Six neighborhoods in Hampton, which are linked geographically but have different levels of socioeconomic status, different built environments, and different priorities and vulnerabilities.
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Buffered by Old Point Comfort (the site of Fort Monroe), Phoebus has some defense from major storms. However, both Phoebus and Fort Monroe are experiencing increasingly frequent tidal flooding.
Buckroe Beach is identified as a recreational and tourist asset with a hardened bay-facing edge typology. The area is one of the oldest communities and has historically been a key attraction for Hampton.
In Fox Hill, as with other low-lying areas in Hampton, marshes protect shorelines from erosion, provide habitat for wildlife, and create nature-rich environments appreciated by the area’s residents.
Now a National Monument, Fort Monroe has a long history as a site for national defense as well as the emancipation of enslaved African Americans during the Civil War. The area is in the process of transitioning from restricted military to a mixed-use neighborhood.
Smart development in places vulnerable to flooding presents complex challenges. Residential areas are being developed between Salt Ponds and the Chesapeake Bay.
The Grandview Lighthouse stood for 127 years both as a guide to those on the water and as an important gathering place for the community. Although ultimately taken by erosion and a series of storms, it remains a symbol of a strong coastal community.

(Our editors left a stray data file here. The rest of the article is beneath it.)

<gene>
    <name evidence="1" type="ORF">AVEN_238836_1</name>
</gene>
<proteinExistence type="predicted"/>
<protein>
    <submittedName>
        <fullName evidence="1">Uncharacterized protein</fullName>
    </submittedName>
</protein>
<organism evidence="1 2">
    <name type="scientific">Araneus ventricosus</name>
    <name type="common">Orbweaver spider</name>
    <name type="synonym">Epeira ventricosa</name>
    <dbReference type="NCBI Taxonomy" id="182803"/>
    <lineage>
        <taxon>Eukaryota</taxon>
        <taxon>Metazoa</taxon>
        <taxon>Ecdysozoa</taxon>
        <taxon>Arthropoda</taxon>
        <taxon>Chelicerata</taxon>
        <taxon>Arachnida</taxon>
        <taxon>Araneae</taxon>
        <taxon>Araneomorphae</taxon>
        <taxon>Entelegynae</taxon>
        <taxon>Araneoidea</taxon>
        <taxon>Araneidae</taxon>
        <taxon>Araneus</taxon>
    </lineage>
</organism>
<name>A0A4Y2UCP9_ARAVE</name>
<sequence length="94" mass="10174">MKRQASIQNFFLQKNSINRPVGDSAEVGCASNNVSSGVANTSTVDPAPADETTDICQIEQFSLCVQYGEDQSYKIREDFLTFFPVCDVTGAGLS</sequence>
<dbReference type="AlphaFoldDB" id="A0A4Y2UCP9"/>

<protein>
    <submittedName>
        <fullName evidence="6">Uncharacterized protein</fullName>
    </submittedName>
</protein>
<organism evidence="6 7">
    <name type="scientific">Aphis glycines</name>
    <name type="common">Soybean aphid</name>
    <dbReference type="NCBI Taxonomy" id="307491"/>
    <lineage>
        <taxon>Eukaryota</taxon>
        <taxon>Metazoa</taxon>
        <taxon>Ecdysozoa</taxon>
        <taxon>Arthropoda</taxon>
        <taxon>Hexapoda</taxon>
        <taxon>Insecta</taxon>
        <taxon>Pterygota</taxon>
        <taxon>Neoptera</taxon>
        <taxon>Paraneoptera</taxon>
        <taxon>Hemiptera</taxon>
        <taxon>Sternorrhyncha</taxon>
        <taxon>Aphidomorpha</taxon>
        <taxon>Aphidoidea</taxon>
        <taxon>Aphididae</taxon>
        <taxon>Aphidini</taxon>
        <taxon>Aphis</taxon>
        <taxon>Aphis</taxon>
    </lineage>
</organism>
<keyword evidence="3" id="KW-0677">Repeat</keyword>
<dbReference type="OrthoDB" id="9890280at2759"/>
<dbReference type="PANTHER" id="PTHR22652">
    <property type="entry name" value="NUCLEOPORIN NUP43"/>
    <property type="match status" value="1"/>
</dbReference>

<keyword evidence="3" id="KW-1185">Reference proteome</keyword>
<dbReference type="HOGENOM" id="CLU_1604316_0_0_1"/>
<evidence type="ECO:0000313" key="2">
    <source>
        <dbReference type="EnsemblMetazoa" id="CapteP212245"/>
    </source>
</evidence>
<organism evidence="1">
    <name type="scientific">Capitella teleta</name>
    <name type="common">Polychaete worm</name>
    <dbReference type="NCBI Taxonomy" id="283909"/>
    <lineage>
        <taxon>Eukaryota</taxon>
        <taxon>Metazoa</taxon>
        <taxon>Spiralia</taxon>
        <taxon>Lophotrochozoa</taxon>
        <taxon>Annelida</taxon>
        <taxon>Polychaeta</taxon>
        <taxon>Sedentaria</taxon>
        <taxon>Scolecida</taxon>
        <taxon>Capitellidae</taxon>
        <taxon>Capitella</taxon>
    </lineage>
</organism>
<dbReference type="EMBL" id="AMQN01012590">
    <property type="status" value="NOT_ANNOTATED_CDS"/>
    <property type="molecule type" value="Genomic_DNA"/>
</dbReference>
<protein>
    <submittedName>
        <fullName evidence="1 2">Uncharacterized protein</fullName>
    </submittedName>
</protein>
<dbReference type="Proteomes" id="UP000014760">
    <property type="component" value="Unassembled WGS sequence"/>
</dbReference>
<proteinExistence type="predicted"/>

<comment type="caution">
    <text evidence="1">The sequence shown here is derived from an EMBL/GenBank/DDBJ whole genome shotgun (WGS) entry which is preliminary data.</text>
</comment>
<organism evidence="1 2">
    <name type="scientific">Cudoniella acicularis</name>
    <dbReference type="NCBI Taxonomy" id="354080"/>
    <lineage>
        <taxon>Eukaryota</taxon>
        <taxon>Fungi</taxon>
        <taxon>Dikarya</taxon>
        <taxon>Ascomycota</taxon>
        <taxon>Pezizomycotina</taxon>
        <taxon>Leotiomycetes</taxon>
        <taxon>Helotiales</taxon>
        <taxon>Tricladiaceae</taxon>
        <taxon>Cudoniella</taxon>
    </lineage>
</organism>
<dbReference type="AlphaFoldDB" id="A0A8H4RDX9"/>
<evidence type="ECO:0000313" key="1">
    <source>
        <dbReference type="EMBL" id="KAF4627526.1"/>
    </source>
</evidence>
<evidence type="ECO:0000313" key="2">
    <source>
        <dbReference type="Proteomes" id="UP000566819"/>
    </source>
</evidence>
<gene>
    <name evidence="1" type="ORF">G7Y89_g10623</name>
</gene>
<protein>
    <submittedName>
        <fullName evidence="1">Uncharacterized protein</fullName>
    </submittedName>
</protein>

- Fort Monroe national monument (historic significance.)
- Historic structures, separate cultural identity from the rest of Hampton.
- Flooding in the downtown area.
- Higher elevation than the other two locations.
- Beach erosion affecting residential lots, need for continual nourishment.
- Platted beach-front single family lots allow for new development in high-risk areas.
- First area in Hampton that will be underwater = opportunities for managed retreat.
- Vulnerable infrastructure- flooding of main access road and power substation
- Residents are comfortable with some level of flooding.
- Culture of living on water, fishing, more rural than most of Hampton.
- High water table, strong wave energy, legacy of poor land use and management decisions.
Benefits of this location
Integrate multiple scales, easy to engage multiple disciplines
- Specific lot, neighborhoods, and the boundaries beyond the neighborhood. As some residents move, where do they move to, and how do you keep them in the City?
Opportunities for architects/engineers to design a “Hampton House”
- What does a new home look like in this region- if we are looking 50 years into the future?
- Can science better inform not just management decisions but design and, through design, generate a desire for something new – a better place?
- Identify an archetype for coastal architecture, that acknowledges the history and culture of Hampton while ensuring safer and more equitable homeownership, while still allowing residents to live with water.
- Explore the feasibility of “living breakwaters.”
- Consider areas for managed retreat, and explore how ecological services/green infrastructure can be implemented or expanded in the areas that are destined to go underwater.
- Explore social equity and environmental justice issues- where is money invested in the community?
- Who receives the funding necessary to stay in place?
- What is the total ownership cost of keeping people in place versus moving them?